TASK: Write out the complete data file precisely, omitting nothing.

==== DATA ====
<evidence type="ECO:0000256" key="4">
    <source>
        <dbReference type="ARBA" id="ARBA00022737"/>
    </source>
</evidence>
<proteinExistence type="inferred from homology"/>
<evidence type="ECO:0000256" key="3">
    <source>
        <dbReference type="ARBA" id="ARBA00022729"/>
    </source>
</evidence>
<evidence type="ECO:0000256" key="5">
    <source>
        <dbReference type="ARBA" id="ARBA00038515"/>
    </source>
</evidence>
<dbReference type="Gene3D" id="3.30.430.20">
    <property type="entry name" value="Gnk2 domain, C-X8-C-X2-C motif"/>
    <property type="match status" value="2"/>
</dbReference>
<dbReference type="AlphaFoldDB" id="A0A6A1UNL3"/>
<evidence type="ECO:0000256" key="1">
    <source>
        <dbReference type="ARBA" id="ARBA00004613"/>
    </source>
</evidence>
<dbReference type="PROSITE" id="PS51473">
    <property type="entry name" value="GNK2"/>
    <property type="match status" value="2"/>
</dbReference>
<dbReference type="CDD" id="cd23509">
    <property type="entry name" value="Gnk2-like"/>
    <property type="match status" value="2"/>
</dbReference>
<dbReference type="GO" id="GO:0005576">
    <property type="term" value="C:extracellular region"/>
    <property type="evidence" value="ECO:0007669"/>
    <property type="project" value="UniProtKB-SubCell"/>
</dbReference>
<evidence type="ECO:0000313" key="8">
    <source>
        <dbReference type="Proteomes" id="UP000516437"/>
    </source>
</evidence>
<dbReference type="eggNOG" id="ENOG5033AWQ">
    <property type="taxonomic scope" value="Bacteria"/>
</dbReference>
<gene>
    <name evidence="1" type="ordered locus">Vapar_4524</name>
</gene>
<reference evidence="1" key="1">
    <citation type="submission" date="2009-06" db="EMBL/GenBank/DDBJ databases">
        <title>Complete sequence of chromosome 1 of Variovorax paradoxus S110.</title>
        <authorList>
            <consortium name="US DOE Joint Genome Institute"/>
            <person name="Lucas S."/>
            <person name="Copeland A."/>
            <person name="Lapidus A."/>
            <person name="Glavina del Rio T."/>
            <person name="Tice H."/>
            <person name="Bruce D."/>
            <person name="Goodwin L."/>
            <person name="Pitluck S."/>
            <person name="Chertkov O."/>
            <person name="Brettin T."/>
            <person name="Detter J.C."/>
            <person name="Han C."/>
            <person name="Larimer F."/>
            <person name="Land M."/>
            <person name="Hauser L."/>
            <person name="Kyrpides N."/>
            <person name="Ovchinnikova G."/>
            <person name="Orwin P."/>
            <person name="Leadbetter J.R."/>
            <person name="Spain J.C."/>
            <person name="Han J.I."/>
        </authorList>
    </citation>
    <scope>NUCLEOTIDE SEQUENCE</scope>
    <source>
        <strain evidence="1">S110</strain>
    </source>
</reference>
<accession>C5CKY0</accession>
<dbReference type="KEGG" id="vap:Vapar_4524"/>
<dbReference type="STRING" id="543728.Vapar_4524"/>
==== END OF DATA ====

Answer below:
<evidence type="ECO:0000256" key="4">
    <source>
        <dbReference type="ARBA" id="ARBA00022737"/>
    </source>
</evidence>
<proteinExistence type="inferred from homology"/>
<evidence type="ECO:0000256" key="3">
    <source>
        <dbReference type="ARBA" id="ARBA00022729"/>
    </source>
</evidence>
<evidence type="ECO:0000256" key="5">
    <source>
        <dbReference type="ARBA" id="ARBA00038515"/>
    </source>
</evidence>
<dbReference type="Gene3D" id="3.30.430.20">
    <property type="entry name" value="Gnk2 domain, C-X8-C-X2-C motif"/>
    <property type="match status" value="2"/>
</dbReference>
<dbReference type="AlphaFoldDB" id="A0A6A1UNL3"/>
<evidence type="ECO:0000256" key="1">
    <source>
        <dbReference type="ARBA" id="ARBA00004613"/>
    </source>
</evidence>
<dbReference type="PROSITE" id="PS51473">
    <property type="entry name" value="GNK2"/>
    <property type="match status" value="2"/>
</dbReference>
<dbReference type="CDD" id="cd23509">
    <property type="entry name" value="Gnk2-like"/>
    <property type="match status" value="2"/>
</dbReference>
<dbReference type="GO" id="GO:0005576">
    <property type="term" value="C:extracellular region"/>
    <property type="evidence" value="ECO:0007669"/>
    <property type="project" value="UniProtKB-SubCell"/>
</dbReference>
<evidence type="ECO:0000313" key="8">
    <source>
        <dbReference type="Proteomes" id="UP000516437"/>
    </source>
</evidence>
<dbReference type="eggNOG" id="ENOG5033AWQ">
    <property type="taxonomic scope" value="Bacteria"/>
</dbReference>
<gene>
    <name evidence="1" type="ordered locus">Vapar_4524</name>
</gene>
<reference evidence="1" key="1">
    <citation type="submission" date="2009-06" db="EMBL/GenBank/DDBJ databases">
        <title>Complete sequence of chromosome 1 of Variovorax paradoxus S110.</title>
        <authorList>
            <consortium name="US DOE Joint Genome Institute"/>
            <person name="Lucas S."/>
            <person name="Copeland A."/>
            <person name="Lapidus A."/>
            <person name="Glavina del Rio T."/>
            <person name="Tice H."/>
            <person name="Bruce D."/>
            <person name="Goodwin L."/>
            <person name="Pitluck S."/>
            <person name="Chertkov O."/>
            <person name="Brettin T."/>
            <person name="Detter J.C."/>
            <person name="Han C."/>
            <person name="Larimer F."/>
            <person name="Land M."/>
            <person name="Hauser L."/>
            <person name="Kyrpides N."/>
            <person name="Ovchinnikova G."/>
            <person name="Orwin P."/>
            <person name="Leadbetter J.R."/>
            <person name="Spain J.C."/>
            <person name="Han J.I."/>
        </authorList>
    </citation>
    <scope>NUCLEOTIDE SEQUENCE</scope>
    <source>
        <strain evidence="1">S110</strain>
    </source>
</reference>
<accession>C5CKY0</accession>
<dbReference type="KEGG" id="vap:Vapar_4524"/>
<dbReference type="STRING" id="543728.Vapar_4524"/>